Jazz giants, loud orcs and Russian prog

I’ve been covering live music in Las Vegas for a decade now, so I can tell you that the quality and range of acts stopping through town has dramatically elevated. A few years ago, I had to scrape the bottom of the barrel (Avenged Sevenfold, anyone?) for shows to recommend. Now, perhaps due to Vegas’ ever-increasing visibility as Poster City of the Damned or Emblem of the Last Fun Spot in America, I get to be selective.

Although I didn’t mention the band in my column two weeks ago, let me take a quick moment to chastise all you aging punks for failing to acknowledge the Oct. 9 appearance by Italy’s Raw Power at Las Vegas Country Saloon. Raw Power is a hard-core punk band that did pretty well in the U.S. during the Reagan years, touring with Circle Jerks and D.O.A. Counted three-dozen heads in the room, so you missed out. Don’t do it again! Visit LVCountrySaloon.net for more shows.

On a different note, legendary fusion bassist Stanley Clarke (Return to Forever, Animal Logic) and his band of young guns—including lovely Japanese pianist Hiromi Uehara—play Aliante Station on Oct. 22. The Clarke band’s eponymous effort, released just a few months ago, is polished, funky and relaxed, and easily among the best jazz CDs of 2010. Expect to hear a few bop tributes in addition to RTF material.

Finally, one for the artsy indie post-rockers. Also on Oct. 22, Chicago’s Russian Circles will lay waste to that little bar on Charleston Boulevard called Meatheads. This three-piece instrumental band can make the heavens collapse they’re so powerful, and they’ve earned nothing but positive reviews for their third full-length last year titled Geneva. The dynamics and interplay between bass, drums and guitar is truly breathtaking, and once you hear and can comprehend the eight-minute “When the Mountain Comes to Muhammad,” you won’t settle for insipid pop music again.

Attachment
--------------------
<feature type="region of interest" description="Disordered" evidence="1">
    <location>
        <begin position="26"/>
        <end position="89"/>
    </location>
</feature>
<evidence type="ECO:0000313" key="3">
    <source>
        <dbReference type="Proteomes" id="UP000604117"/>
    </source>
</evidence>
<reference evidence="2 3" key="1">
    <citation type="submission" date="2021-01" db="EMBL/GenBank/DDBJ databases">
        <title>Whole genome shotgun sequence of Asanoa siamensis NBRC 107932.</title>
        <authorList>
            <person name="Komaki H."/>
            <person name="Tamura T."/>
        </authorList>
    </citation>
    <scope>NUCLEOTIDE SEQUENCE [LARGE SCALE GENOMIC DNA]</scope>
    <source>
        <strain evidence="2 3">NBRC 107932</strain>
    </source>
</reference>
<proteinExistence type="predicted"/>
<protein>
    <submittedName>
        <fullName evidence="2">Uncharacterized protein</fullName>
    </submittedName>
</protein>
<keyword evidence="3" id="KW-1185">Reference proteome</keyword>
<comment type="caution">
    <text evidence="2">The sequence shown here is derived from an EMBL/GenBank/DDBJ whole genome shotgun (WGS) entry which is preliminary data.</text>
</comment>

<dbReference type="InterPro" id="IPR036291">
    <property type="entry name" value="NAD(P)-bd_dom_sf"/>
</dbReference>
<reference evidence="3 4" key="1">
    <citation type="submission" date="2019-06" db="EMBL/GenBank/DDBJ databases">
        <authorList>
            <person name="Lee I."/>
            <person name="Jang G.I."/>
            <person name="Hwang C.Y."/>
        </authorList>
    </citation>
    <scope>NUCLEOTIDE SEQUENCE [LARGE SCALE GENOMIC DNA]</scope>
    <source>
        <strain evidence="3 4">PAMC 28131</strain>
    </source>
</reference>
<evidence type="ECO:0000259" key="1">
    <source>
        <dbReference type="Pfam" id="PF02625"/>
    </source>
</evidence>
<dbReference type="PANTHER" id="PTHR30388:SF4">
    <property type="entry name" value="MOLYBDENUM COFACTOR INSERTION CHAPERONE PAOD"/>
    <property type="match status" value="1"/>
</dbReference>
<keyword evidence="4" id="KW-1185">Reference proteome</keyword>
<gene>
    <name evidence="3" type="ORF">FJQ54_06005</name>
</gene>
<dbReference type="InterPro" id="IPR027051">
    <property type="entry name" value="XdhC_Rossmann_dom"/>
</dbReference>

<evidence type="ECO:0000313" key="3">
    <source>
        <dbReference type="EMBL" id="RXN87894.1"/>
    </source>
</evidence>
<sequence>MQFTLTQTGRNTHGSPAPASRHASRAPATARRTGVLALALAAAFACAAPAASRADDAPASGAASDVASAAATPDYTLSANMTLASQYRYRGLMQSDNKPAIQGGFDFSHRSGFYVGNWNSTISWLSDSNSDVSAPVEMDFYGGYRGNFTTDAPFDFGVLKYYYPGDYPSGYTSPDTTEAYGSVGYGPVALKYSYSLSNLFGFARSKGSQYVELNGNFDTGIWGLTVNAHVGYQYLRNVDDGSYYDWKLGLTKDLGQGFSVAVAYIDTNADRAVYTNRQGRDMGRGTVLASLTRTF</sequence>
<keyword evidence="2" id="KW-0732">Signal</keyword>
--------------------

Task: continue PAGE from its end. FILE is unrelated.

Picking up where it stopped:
On Oct. 23, a horde of black-metal bands invades Cheyenne Saloon for “Hallow’s Eve Fest,” along with Santa Cruz, Calif.’s A Band of Orcs, who try to beat GWAR at their own costumed game—except that these monsters are more fantasy-oriented than sci-fi-inspired. They also play in a technical thrash or death-metal style, despite wearing elaborate orc outfits and submerging themselves in fog-machine clouds. I am so psyched that I bought a costume.

In the Downtown Fremont area, Idaho’s Wolvserpent plays the Brass Lounge on Oct. 24. Forget Halloween; just step inside the fright show of this ambient doom metal duo, where eerie synth loops and tribal drums and fractured guitar lines combine to create sonic darkness. Can’t wait to feel the gloom engulf me!

How am I going to make it to all these shows this week? Let’s just say I’ll be spending more money at Starbucks than on tickets.

Got a spare Interpol ticket? Contact jarret_keene@yahoo.com.

Suggested Next Read

Phantom of the Suburbs


Phantom of the Suburbs

By Cindi Reed

Tony Award-winner Anthony Crivello is one of the few Las Vegas stars you’d never recognize at the grocery store. In fact, his transformation from human to Phantom is so complete that during VIP tours, people comment that he wasn’t in the show. It’s not just the makeup, latex prosthetics, bald cap and wig that alter his appearance, but the character acting as well. After watching such a tortured soul onstage, meeting the vibrant and fun actor is almost shocking. The athletic Crivello has a surprising sense of humor and a wise-guy personality.



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